Large variation in worker attorney involvement by state: study

WCRI released a new FlashReport to help inform policymakers and stakeholders about worker attorney involvement in their state. According to the study, the percentage of claims with worker attorneys ranged from 13-14 percent in Wisconsin and Texas to 49-52 percent in New Jersey and Illinois. States included in this study are Arkansas, California, Florida, Georgia, Illinois, Indiana, Iowa, Kentucky, Louisiana, Massachusetts, Michigan, Minnesota, New Jersey, North Carolina, Pennsylvania, Texas, Virginia, and Wisconsin.
Mine safety rule implementation delayed until Oct. 2

The U.S. Mine Safety and Health Administration (MSHA) has extended the effective date for its rule on workplace safety examinations for metal and nonmetal mines to Oct. 2. The rule addresses the timing of workplace safety examinations and strengthens notification requirements.
MSHA launches lone miner safety initiative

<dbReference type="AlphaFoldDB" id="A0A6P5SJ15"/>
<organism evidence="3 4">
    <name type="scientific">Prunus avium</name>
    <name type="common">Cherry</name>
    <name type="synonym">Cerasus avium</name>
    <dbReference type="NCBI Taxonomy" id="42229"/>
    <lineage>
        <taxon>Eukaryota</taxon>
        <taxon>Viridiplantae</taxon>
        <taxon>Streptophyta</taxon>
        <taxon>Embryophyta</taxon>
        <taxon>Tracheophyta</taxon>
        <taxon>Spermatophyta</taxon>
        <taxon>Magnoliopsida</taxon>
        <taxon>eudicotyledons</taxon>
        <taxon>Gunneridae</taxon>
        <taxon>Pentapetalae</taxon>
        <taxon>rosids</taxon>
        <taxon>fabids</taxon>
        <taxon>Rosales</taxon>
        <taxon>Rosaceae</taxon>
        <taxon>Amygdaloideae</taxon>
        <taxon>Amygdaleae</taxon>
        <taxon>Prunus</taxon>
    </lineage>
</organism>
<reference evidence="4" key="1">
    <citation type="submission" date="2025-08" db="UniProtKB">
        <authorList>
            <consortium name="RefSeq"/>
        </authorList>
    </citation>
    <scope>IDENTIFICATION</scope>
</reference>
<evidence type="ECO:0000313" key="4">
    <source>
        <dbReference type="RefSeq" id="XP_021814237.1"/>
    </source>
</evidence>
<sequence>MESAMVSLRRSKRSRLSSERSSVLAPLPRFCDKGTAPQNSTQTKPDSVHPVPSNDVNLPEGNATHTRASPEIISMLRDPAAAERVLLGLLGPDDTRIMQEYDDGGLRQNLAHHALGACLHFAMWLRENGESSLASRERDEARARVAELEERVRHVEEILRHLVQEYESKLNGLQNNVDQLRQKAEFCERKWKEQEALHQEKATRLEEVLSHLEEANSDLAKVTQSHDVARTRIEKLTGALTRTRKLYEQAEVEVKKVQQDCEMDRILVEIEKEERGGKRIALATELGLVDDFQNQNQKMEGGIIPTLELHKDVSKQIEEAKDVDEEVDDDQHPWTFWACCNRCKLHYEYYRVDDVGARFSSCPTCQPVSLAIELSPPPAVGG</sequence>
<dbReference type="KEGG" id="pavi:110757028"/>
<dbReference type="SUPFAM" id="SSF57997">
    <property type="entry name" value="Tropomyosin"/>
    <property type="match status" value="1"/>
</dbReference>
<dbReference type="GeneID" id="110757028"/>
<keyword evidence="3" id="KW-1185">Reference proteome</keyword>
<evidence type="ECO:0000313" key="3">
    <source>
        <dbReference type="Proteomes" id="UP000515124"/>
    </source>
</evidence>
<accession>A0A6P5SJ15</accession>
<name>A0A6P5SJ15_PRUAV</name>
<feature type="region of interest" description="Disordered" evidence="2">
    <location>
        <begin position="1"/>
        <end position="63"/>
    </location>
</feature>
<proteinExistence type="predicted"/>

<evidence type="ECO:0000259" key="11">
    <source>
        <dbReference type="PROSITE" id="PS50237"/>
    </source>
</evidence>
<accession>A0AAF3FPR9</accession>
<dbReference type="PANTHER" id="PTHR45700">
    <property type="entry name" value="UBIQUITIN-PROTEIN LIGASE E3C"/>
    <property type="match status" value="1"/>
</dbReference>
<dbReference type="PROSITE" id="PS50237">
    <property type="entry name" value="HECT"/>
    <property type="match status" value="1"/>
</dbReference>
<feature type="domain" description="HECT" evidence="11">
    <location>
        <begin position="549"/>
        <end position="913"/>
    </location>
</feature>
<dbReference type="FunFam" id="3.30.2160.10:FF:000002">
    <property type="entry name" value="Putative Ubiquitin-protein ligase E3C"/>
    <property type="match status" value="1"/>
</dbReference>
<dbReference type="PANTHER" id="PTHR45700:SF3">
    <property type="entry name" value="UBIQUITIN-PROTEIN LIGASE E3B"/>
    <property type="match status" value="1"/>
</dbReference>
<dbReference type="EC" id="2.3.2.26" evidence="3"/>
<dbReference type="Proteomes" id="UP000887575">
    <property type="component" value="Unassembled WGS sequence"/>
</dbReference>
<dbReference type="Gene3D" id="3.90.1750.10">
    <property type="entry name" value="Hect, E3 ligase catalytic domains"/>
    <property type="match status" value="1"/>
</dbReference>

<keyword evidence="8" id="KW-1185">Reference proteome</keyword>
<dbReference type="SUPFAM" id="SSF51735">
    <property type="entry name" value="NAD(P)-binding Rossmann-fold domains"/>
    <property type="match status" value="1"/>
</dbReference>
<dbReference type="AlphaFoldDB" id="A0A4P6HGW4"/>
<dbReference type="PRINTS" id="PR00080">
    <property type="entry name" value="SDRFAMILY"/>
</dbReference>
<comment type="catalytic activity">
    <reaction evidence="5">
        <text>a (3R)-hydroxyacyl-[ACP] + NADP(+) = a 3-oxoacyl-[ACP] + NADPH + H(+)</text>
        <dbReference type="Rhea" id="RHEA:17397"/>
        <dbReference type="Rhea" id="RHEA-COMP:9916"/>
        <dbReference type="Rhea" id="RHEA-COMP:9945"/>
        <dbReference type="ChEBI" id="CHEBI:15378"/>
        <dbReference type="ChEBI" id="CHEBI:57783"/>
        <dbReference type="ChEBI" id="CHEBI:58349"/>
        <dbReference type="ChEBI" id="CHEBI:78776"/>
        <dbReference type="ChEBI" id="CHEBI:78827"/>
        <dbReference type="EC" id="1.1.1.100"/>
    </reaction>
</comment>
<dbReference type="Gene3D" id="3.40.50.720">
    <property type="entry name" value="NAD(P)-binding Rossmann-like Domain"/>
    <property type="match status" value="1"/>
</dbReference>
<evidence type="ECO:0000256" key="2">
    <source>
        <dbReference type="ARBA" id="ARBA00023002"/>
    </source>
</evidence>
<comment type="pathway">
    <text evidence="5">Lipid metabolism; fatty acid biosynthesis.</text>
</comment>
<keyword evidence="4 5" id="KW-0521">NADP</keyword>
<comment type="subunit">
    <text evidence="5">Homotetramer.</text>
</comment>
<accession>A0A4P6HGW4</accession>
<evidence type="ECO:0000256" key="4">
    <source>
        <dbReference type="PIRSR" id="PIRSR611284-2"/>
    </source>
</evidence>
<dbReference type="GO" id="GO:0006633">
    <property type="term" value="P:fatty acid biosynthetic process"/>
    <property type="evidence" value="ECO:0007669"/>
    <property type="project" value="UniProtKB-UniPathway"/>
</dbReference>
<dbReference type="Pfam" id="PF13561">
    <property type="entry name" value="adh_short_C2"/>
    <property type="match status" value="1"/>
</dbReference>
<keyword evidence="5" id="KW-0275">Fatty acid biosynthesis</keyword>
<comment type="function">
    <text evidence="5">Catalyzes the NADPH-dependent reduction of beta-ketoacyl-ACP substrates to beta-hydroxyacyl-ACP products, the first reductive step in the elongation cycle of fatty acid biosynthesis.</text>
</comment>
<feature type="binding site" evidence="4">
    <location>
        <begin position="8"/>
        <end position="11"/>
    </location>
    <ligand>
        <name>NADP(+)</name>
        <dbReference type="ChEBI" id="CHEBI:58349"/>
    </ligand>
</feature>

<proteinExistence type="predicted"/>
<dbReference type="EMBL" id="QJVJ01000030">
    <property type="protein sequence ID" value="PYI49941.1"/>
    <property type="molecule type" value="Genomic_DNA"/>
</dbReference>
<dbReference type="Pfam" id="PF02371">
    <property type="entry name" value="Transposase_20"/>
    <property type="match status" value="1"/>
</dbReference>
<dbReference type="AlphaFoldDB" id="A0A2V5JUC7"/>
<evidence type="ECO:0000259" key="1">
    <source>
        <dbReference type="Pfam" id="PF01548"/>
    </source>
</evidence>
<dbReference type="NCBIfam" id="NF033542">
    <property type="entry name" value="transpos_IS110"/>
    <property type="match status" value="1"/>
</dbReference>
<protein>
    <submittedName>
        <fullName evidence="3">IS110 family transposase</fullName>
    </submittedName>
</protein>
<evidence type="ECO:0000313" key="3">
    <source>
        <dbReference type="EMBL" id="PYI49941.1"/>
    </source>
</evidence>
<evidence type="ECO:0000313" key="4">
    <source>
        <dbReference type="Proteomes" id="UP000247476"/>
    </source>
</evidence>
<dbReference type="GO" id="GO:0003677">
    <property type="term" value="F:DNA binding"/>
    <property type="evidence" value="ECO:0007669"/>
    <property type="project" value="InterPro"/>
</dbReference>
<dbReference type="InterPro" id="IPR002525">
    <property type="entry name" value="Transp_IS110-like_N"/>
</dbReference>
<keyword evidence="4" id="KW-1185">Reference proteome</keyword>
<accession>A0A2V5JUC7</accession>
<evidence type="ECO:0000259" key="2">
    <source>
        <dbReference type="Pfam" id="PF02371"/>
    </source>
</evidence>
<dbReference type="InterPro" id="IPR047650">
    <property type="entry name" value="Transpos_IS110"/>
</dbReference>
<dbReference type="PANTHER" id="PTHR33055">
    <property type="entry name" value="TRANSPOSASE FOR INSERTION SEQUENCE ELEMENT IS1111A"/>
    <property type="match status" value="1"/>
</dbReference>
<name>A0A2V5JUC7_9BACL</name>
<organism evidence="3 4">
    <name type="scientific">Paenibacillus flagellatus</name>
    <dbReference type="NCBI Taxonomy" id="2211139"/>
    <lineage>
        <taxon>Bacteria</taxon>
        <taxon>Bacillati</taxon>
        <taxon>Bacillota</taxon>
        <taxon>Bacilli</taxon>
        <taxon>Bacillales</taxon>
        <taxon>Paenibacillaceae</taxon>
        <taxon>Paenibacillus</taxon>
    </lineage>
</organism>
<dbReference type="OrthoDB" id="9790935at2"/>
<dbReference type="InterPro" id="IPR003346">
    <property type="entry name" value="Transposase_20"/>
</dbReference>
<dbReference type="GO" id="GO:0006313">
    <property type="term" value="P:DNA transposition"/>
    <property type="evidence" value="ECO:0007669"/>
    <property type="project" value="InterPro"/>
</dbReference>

MSHA announced it will begin focusing inspections and mine visits on lone miner situations after five of eight miner fatalities this year have involved miners working alone.
State updates

California

  • Insurance Commissioner Dave Jones has issued a revised advisory pure premium rate, reducing rates by 16.5% to $2.02 per $100 of payroll effective July 1.
  • Occupational Safety and Health Standards Board approved a new regulation that serves to strengthen process safety management around the state’s oil refineries.
  • The start date for the planned drug formulary will be delayed by six months to January 1, 2018 to revise parts of the plan and receive public comments.

Florida

  • 14.5% increase in comp premiums upheld by appeals court.

Illinois

  • The average indemnity benefit per claim in Illinois was $21,275 in 2013, while the median state benefit per claim was $18,269 according to a WCRI study.
  • The Senate passed two pieces of workers compensation reform legislation that would reduce the cost of workers compensation insurance for employers and introduce market competition. The bills will be sent to the governor for signature.

Mississippi

  • The Workers’ Compensation Commission has adopted an amendment to its 2017 fee schedule, adding opioid guidelines.